Believe it or not, but the photography merit badge – awarded to Boy Scouts who showed they’d studied and completed the tasks required – turns 100 this year. The requirements have been updated along the years, and are surprisingly complex:
This is the current-day requirements needed before a boy scout earns his badge:
Explain how the following elements and terms affect the quality of a picture:
Light-natural light/ambient, flash
Exposure-aperture (f-stops), shutter speed, depth of field
Composition-rule of thirds, leading lines, framing, depth
Angle of view
Explain the basic parts and operation of a film camera or digital camera. Explain how an exposure is made when you take a picture.
Discuss with your counselor the differences between a film camera and a digital camera. List at least five advantages and five disadvantages of using a digital camera versus using a film camera.
Do ONE of the following:
Produce a picture story using the photojournalistic technique of documenting an event. Share your plan with your counselor and get your counselor’s input and approval before you proceed. Then, using either a film camera or a digital camera, produce your approved picture story. Process your images and select eight to 12 images that best tell your story. Arrange your images in order, then mount the prints on a poster board. If you are using digital images, you may create a slide show on your computer or produce printouts for your poster board. Share your picture story with your counselor.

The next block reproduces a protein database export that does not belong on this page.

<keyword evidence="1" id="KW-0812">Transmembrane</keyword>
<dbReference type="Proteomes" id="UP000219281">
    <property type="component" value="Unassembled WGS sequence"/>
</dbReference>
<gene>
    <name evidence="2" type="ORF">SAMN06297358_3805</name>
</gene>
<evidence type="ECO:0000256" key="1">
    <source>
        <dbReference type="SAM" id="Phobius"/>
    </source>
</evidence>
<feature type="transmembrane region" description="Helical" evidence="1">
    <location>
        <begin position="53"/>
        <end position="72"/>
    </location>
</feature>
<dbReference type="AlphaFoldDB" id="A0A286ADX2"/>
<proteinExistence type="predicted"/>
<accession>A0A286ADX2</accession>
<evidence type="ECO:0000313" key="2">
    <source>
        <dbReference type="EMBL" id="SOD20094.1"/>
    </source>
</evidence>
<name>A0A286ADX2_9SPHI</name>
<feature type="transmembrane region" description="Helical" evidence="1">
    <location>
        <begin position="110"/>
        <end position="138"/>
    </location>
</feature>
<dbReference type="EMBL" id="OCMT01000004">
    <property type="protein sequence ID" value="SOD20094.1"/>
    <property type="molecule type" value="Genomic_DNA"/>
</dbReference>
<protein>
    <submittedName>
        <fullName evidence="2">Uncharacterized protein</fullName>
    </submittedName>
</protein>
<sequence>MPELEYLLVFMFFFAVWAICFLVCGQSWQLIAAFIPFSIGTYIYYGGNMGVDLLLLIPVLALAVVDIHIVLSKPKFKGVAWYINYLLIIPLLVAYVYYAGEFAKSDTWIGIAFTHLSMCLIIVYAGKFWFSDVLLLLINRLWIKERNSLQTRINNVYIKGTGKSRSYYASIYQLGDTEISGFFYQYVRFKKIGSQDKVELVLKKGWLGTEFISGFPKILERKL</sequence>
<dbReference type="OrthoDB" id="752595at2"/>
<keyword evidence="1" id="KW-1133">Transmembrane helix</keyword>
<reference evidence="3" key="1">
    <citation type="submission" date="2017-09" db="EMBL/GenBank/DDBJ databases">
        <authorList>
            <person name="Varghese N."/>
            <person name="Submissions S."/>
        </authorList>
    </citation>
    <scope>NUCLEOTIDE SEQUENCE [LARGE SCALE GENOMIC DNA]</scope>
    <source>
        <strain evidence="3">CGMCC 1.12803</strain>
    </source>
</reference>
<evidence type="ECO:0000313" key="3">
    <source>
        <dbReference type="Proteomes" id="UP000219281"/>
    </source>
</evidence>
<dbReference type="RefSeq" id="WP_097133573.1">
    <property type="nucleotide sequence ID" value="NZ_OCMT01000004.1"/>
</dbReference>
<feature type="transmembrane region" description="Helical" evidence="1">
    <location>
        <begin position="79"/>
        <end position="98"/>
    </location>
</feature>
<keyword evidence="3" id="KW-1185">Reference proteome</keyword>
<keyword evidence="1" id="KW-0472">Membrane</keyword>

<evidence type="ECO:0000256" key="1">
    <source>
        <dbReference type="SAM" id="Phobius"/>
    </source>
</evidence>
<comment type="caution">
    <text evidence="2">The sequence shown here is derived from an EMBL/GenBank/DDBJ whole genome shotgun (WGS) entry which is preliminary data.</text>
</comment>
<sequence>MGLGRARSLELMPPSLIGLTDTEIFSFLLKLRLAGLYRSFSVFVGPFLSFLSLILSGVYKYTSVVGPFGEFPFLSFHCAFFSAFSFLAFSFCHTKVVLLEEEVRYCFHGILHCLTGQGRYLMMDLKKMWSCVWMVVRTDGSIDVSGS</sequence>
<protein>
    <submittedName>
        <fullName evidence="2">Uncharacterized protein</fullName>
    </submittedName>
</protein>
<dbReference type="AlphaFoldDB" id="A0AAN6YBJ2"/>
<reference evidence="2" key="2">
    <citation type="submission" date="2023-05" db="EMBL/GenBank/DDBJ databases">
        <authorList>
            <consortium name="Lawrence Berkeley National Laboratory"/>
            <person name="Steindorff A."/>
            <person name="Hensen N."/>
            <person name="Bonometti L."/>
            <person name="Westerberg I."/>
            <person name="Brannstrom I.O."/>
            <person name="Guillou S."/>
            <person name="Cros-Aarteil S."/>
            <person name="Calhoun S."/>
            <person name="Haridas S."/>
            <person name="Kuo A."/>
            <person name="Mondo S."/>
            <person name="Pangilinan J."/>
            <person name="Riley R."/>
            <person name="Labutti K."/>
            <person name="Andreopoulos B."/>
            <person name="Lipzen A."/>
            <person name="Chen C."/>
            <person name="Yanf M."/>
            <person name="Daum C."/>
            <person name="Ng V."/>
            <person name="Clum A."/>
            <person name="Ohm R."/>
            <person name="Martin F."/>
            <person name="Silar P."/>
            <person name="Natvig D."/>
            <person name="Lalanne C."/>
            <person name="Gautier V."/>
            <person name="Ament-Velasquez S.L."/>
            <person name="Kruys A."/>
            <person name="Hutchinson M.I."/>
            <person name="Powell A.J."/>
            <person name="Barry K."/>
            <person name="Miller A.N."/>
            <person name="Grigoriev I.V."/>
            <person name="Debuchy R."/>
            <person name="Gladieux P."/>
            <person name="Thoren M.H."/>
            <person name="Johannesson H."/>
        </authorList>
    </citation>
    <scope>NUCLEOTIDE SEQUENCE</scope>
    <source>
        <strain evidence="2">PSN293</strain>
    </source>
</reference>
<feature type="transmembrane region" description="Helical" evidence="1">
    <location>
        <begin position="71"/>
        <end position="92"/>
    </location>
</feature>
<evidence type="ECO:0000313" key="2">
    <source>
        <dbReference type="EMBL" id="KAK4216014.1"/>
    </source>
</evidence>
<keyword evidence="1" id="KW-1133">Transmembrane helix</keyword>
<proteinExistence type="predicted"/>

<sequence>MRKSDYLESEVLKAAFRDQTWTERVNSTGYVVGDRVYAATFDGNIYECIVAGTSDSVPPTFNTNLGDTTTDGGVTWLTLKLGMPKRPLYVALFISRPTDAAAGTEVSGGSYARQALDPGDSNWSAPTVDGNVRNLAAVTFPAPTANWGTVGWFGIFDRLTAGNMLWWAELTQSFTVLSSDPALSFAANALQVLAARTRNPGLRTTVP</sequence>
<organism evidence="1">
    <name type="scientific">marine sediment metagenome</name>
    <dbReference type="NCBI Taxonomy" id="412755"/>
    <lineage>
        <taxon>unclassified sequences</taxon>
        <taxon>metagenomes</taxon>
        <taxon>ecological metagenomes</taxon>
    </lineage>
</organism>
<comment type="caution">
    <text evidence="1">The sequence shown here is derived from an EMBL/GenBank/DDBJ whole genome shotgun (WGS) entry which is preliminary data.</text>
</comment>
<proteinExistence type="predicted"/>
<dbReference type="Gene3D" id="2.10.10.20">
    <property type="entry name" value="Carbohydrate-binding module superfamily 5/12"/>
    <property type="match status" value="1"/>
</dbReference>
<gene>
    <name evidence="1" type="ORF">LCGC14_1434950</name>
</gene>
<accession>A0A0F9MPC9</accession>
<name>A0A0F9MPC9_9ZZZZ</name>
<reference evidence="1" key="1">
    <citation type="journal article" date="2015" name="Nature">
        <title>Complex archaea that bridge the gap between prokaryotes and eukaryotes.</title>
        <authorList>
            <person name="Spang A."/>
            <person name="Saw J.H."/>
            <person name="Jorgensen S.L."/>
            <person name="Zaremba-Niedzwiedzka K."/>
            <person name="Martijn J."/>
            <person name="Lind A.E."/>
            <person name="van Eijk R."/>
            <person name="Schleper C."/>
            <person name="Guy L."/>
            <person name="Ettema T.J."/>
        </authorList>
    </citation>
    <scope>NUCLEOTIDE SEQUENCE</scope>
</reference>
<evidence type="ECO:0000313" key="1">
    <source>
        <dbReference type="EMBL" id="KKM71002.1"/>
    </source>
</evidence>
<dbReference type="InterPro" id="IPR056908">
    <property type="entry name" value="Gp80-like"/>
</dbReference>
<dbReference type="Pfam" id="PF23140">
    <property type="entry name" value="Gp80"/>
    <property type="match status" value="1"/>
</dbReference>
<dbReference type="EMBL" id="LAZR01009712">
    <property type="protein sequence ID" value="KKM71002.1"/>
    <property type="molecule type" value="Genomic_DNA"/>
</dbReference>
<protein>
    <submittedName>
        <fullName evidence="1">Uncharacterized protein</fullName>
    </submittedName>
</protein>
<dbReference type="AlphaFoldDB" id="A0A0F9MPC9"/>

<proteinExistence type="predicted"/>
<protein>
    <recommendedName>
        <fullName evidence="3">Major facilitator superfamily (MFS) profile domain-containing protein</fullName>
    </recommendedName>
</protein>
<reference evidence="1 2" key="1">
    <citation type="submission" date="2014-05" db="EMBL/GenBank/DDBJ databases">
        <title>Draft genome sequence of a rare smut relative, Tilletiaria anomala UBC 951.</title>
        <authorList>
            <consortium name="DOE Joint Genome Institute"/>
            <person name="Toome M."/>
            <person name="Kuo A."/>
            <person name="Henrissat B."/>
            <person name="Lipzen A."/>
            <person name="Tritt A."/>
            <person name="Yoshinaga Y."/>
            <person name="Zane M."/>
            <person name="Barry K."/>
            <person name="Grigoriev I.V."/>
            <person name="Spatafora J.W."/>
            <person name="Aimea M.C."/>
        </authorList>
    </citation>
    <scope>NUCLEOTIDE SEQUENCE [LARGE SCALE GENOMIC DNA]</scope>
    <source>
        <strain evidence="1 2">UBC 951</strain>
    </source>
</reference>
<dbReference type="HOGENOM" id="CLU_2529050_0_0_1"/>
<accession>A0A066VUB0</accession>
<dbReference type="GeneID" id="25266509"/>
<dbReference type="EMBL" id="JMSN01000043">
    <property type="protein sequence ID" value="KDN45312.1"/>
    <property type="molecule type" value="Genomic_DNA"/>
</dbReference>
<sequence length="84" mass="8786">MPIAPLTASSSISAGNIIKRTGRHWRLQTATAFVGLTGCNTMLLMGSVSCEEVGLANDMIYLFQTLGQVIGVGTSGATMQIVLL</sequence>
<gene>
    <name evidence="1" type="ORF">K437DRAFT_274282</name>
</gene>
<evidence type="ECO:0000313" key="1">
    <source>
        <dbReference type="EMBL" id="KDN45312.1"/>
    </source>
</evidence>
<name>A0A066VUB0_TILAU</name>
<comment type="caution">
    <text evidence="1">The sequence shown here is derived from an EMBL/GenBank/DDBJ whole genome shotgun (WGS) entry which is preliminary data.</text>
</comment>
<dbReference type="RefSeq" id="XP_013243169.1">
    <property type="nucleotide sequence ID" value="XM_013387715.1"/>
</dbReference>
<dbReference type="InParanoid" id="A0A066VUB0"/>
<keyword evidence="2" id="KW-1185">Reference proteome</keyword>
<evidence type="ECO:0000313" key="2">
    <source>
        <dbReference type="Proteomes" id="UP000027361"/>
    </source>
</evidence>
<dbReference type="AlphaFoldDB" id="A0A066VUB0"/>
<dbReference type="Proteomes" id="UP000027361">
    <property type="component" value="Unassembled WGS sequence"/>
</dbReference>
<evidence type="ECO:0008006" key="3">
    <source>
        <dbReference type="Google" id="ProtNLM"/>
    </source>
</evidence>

Choose a topic that interests you to photograph for an exhibit or display. Get your counselor’s approval, then photograph (digital or film) your topic. Process your images. Choose 20 of your favorite images and mount them on poster board. Share your display with your counselor. If you are using digital images, you may create a slide show on your computer or produce printouts for your poster board.
Discuss with your counselor the career opportunities in photography. Pick one that interests you and explain how to prepare for such a career. Discuss with your counselor the education and training such a career would require.
It’s pretty amazing to see the difference digital cameras have made to the requirements over the years. Take 1948’s, for example:
Show that he is thoroughly familiar with the essential parts of a camera and explain the purpose of each of the following: finder, lens, shutter, diaphragm opening, bellows, focusing scale.
Understand the basic principles of composition, selection of background and handling of light and shade.
Name the chemicals found in one standard developing solution and one fixing solution, and explain their purpose.
Submit six good quality pictures taken, developed and printed by himself, putting into practice his knowledge of the principles in Requirement No. 2. (Not more than two pictures may be submitted from any one of the following groups, and the collection must include one from each group.)
GROUP A.. Landscape or water pictures.
GROUP B: Groups of persons or street scenes.
GROUP C: Person, domestic animal or bird; wild animal or bird.
GROUP D.. Architectural subjects.